Home   >   NEWS & VIEWS   >   News

  • Cashew industry needs a big push – ACA

    Mar 23rd, 2016

    The Africa Cashew Alliance (ACA) has urged government to create an enabling environment and policies in the cashew industry to enable it realise its objective of local value addition through processing.

    The industry in Ghana currently has 14 factories with a processing capacity of 60,000mt, while the country produces 50,000mt of raw nuts.

    Speaking to the press in Accra, Edgar Maokola-Majogo-Ag President of ACA, said due to problems with procurement for the processing factories in Ghana, 10 out of the 14 factories (representing over 70 percent) were closed last year.

    “We can imagine the tremendous loss to promoters of the factories, the loss of employment for the workers -- mainly women -- and government in terms of tax, foreign exchange and other revenues.

    “To all the direct and indirect stakeholders, we would like to point out that without government support and the enabling policies, the objective of local value addition through processing cannot be realised.

    “Some of the member-countries of ACA such as Cote d’Ivoire, Benin, Mozambique and Guinea Bissau, have recently reformed their cashew sectors to provide an enabling environment and support for all sectors in the cashew value chain,” he said.

    He said ACA will continue to partner with government, local and international stakeholders to support the industry through technical assistance, access to market information, business advisory services, and food safety.

    He said they will also advocate for policies that will increase the production and processing of African cashew that meets international best practices, attracts the needed investment into the industry, and contributes to the development aspirations of the producing countries.

    According to him, the cashew sector in Africa is still in its nascent stage and will need cooperation and support of all stakeholders, including government, to ensure it achieves its full potential and contributes to national and regional economies.

    Africa is the largest producer of raw cashew nuts in the world, with an estimated annual output of 1.2million mt, produced by about 2million smallholder farmers.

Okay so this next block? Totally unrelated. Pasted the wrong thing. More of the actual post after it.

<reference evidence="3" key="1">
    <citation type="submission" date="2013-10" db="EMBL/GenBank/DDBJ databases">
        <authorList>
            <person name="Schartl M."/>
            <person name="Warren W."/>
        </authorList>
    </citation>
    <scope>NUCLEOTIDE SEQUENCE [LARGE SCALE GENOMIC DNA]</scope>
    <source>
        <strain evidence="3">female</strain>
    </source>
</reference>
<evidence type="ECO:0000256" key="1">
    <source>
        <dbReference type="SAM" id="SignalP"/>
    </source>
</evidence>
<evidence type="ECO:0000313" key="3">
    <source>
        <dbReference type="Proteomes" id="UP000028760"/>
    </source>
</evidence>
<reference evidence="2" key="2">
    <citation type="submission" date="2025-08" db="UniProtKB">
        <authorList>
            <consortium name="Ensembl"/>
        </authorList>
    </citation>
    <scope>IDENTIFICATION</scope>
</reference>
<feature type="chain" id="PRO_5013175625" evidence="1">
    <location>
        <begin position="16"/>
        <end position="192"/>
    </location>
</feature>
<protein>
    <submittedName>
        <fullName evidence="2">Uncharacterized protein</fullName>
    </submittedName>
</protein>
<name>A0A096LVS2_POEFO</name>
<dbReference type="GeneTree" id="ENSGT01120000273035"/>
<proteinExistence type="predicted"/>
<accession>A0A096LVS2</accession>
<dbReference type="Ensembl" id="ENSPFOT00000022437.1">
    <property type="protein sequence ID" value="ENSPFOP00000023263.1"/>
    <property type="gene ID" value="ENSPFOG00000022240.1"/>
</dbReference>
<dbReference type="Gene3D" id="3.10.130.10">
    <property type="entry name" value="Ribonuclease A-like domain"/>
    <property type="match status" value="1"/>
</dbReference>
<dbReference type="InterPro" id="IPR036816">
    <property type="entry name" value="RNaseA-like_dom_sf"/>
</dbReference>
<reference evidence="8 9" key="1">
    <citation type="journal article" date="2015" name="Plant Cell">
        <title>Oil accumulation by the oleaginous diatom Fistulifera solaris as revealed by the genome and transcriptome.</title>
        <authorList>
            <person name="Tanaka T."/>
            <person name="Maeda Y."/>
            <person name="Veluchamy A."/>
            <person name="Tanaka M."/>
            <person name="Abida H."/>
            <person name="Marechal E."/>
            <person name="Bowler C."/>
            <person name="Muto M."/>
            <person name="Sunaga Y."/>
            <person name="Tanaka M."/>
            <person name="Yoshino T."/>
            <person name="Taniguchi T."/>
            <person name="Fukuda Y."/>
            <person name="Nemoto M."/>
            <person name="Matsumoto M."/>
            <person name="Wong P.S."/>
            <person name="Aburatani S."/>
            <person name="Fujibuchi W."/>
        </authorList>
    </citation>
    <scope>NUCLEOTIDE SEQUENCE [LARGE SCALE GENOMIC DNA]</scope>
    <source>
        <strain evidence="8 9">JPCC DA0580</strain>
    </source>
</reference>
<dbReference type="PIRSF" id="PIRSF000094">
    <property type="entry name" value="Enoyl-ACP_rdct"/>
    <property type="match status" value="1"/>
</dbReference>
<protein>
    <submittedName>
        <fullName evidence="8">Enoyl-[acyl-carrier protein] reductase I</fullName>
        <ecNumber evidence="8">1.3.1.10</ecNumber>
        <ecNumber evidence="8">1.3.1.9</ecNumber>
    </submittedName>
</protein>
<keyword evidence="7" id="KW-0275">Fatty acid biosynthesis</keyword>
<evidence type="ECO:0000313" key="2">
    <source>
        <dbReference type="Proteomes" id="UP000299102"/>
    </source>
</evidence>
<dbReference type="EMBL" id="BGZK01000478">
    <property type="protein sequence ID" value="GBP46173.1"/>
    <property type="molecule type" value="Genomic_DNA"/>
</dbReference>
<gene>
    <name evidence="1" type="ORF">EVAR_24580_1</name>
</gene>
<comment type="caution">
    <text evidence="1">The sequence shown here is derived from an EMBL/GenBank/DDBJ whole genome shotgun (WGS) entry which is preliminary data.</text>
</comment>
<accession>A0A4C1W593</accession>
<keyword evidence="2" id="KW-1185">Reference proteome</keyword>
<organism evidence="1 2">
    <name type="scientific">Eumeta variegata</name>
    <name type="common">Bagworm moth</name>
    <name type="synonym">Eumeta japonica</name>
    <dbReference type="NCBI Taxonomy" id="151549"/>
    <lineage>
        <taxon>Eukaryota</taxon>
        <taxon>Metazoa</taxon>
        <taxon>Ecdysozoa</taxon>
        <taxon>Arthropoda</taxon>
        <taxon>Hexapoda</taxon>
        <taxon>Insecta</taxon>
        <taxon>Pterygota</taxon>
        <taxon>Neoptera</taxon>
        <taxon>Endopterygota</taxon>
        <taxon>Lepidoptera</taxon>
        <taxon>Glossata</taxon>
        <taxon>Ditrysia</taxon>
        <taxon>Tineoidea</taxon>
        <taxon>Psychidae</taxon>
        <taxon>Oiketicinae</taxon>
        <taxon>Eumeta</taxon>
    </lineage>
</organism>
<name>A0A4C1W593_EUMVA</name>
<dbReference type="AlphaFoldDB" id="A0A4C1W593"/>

Out of this output, only about 15 percent is currently processed in Africa while the bulk is exported to be processed abroad; thereby limiting the benefits of employment, investment, government revenues and foreign exchange earnings in Africa, Mr. Maokola-Majogo said.

    He said one of the major objectives of the ACA is to promote local processing of raw cashew nuts in Africa, to encourage employment and reduce poverty among the farming communities by enhancing their income.

    It is estimated that a 25 percent increase in raw cashew nut processing in Africa will generate over US$100million in household income, thereby improving the livelihoods of many rural families.

    According to Mr. Maokola-Majogo, since its inception in 2006 ACA has been promoting initiatives that will increase value addition through the processing of raw cashew nuts alongside improving the competitiveness of the African cashew industry and sustainability, as well as facilitating public-private cooperation for the industry’s development.

    “As part of our policy of recognising the importance of public-private partnerships for development of the African cashew industry, we paid a courtesy visit to the Minister of Trade and Industry, Mr. Ekwow Spio-Garbrah, to express our appreciation to government for its commitment toward development of the sector.

    “We have noted the bold initiatives of government to promote the industry by encouraging and supporting local cashew-processing in the country.”